Pirates of the Caribbean: Dead Men Tell No Tales Image

Pirates of the Caribbean: Dead Men Tell No Tales

By Bernard Boo | May 25, 2017

It continues to be a point of fascination for some habitual overthinkers (including yours truly) that we as a country continue to glorify pirates despite their utterly reprehensible ways. These people were rapists, thieves, killers, and, by most definitions of the word, terrorists. And yet, we sing their songs, fly their flags, and chuckle and squeak as we draw fake stubble on our children’s little faces and shove swords and hooks onto their little hands once a year. Dark history be damned, the pirate is one of the most romanticized, family-friendly figures in pop culture, as is best evidenced by Disney’s eminently popular Pirates of the Caribbean movies.

The series’ latest entry, Dead Men Tell No Tales, is in some ways the darkest and most gruesome of the five, mostly in imagery–in a quick scene, a ghostly sea captain with half of his head blown off (Javier Bardem) drives a sword through the bellies of a row of hapless victims hanging from their ankles. Such savagery will certainly delight those who enjoy the simple pleasure of watching badasses doing bad things, but what contaminates the pool of badassery is the whimsy and sentimentality that inevitably takes over the story and makes softies of the dirty scoundrels, in typical Disney fashion.

“…a wishy-washy movie that isn’t violent or edgy enough for adults but feels just a bit too disgusting and unsettling for kids.”

Like its predecessors, Dead Men is a wishy-washy movie that isn’t violent or edgy enough for adults but feels just a bit too disgusting and unsettling for kids. This PG-13 middle-ground just doesn’t seem like it’ll satisfy any demographic fully, and while the film treats us to a handful of genuinely fun set pieces and a couple of standout performances, the rest of its elements feel too safe and mass-manufactured to save this sinking series.

The seafaring adventure kicks off in familiar fashion, with Johnny Depp’s ever-drunk Captain Jack Sparrow stumbling and stammering his way into big trouble yet again. After a spectacularly botched bank robbery in a colonial British village in the Caribbean, we find Jack crew-less, ship-less (save for his beloved Black Pearl, shrunken in a bottle in his breast pocket), and even more down on his luck than usual. In a daze, he pawns off a rare relic for a bottle of booze, subsequently awakening a Spanish ship of undead seamen captained by the ruthless Captain Salazar (Bardem), who spits and splutters oily black bile as he vows to get revenge on Jack “the Sparrow,” whose antics led to he and his men being cursed decades before.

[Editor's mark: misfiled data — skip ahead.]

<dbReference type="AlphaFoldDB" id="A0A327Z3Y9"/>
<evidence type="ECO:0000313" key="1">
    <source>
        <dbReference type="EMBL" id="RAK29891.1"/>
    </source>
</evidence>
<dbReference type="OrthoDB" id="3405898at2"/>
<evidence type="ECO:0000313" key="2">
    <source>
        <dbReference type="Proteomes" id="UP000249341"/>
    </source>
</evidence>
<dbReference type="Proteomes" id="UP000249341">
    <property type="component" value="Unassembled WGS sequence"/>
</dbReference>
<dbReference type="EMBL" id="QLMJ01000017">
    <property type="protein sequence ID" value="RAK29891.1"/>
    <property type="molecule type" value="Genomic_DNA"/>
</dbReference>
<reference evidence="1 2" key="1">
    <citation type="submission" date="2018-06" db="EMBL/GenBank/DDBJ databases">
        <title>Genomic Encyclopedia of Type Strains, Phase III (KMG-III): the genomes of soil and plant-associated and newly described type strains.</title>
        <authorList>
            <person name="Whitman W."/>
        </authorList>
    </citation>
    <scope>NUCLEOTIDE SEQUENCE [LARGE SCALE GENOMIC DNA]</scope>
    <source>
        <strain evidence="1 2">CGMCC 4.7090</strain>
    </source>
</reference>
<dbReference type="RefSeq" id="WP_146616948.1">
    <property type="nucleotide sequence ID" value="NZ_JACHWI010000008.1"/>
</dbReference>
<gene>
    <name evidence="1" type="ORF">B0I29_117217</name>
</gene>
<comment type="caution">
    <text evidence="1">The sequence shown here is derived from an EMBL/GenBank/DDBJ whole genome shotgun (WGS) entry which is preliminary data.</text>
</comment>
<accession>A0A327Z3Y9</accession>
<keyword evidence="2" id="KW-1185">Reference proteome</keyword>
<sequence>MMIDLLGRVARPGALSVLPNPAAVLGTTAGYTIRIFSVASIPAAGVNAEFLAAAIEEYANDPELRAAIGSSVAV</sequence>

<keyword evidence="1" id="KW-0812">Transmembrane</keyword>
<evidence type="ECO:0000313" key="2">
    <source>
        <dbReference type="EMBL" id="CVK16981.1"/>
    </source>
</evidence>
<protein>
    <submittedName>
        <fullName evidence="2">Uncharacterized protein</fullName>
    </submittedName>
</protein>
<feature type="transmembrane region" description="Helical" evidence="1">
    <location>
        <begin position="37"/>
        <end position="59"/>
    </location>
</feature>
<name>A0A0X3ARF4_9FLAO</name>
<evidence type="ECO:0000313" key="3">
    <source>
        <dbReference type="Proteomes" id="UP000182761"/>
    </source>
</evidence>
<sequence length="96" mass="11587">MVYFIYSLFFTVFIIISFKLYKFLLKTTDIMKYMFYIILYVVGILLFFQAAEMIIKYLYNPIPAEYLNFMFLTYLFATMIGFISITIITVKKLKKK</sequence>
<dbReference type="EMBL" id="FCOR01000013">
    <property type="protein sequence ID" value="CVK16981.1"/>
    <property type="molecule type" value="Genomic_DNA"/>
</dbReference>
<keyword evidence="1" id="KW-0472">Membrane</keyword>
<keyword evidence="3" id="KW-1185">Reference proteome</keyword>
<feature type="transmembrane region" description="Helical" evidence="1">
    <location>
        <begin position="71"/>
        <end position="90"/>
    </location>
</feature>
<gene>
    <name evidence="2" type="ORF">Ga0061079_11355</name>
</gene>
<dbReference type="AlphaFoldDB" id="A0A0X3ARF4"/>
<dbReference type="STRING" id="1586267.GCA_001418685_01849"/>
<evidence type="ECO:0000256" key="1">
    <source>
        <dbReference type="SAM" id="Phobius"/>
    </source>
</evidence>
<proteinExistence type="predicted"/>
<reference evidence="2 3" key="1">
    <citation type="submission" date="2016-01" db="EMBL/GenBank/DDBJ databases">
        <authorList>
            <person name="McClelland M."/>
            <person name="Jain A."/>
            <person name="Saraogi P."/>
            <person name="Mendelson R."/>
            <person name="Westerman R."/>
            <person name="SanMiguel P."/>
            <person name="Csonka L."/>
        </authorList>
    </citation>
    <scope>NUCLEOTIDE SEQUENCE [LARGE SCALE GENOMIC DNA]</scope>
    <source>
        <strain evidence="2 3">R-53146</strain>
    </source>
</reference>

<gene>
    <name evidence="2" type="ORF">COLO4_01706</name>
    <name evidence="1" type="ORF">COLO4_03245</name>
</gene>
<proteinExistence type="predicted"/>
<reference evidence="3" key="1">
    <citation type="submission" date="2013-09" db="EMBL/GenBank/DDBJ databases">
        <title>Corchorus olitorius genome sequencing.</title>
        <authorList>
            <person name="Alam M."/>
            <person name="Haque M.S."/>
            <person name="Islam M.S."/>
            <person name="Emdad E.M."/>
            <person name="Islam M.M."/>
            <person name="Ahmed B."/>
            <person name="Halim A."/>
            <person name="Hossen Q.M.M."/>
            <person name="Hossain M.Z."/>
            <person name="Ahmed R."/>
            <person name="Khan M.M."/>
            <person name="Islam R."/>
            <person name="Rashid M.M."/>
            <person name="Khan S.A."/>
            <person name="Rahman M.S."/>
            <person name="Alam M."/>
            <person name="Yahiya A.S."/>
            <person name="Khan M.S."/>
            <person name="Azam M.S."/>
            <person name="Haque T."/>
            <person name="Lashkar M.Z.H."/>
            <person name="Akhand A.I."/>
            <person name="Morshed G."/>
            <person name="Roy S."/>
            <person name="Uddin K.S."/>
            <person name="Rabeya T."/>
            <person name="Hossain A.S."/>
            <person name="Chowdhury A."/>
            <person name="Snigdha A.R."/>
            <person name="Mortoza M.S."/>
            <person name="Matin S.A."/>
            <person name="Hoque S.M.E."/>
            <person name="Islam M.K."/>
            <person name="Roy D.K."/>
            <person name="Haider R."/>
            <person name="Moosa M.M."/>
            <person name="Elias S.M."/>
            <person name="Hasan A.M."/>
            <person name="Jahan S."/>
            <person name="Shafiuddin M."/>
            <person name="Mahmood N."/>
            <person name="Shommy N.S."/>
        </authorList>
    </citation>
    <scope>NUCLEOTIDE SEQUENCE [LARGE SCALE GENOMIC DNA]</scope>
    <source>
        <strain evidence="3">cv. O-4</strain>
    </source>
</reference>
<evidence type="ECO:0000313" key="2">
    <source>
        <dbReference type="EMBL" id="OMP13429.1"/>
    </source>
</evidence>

Despite his string of bad luck, Jack is eventually joined by two unlikely allies: Henry (Brenton Thwaites), who needs Jack to help him break a curse that imprisons his father, Will Turner (Orlando Bloom), on the Flying Dutchman; and Carina (Kaya Scodelario), a book-smart, orphan astronomer in search of the legendary Trident of Poseidon. The quest is your typical MacGuffin-chase, a thin narrative whose sole purpose is to string together alternating bombastic action sequences and inexplicable character moments (there are so many random flips of allegiances it’s not worth keeping track of).

“I’d rather my pirates remain down and dirty rapscallions to the bitter end.”

The script is predictable all the way through, though directors Joachim Rønning and Espen Sandberg have a good cinematic sense, elevating the clichéd story with stylized visuals and a looming sense of dread that runs throughout. The art design is terrific, with Salazar’s perpetually rotting crew and their undead pet sharks (too cool) boasting some of the most striking visual effects of the year so far. The swashbuckling shenanigans also feel more refined and easy to follow this time around, which shouldn’t come as a surprise to those who’ve seen the filmmakers’ beautifully composed Kon-Tiki.

Captain Jack Sparrow is arguably the most iconic role of Depp’s career, and he reinforces the notion with yet another fully-committed performance. The novelty of Jack’s wobbly-legged, Buster Keaton-inspired antics has long worn off, but the schtick is still as entertaining as ever, and his avuncular relationship with the young heroes adds a new wrinkle to the character. Bardem impresses as well in a surprisingly physical performance, oozing intimidation with every crooked step and menacing sneer. He’s like something out of a horror movie, and there’s no doubt he’ll scare the hell out of little kids everywhere, for better or for worse.

Series antagonist Geoffrey Rush returns as captain Barbossa, though he’s launched into a tear-jerker storyline that stems from the root of what makes Dead Men such an underwhelming affair. There’s a permeating coming-of-age theme at play throughout the movie that applies not to young Henry and Carina but, strangely, to Jack and Barbossa. Without spoiling anything, the film ultimately revels in the two of them giving up their dastardly ways to adopt a more honorable life direction. I’d rather my pirates remain down and dirty rapscallions to the bitter end.

Pirates of the Caribbean: Dead Men Tell No Tales (2017) Written by Jeff Nathanson and Terry Rossio, directed by Joachim Rønning and Espen Sandberg. Starring Johnny Depp, Javier Bardem, Geoffrey Rush, Kaya Scodelario, and Brenton Thwaites

Letter grade: C



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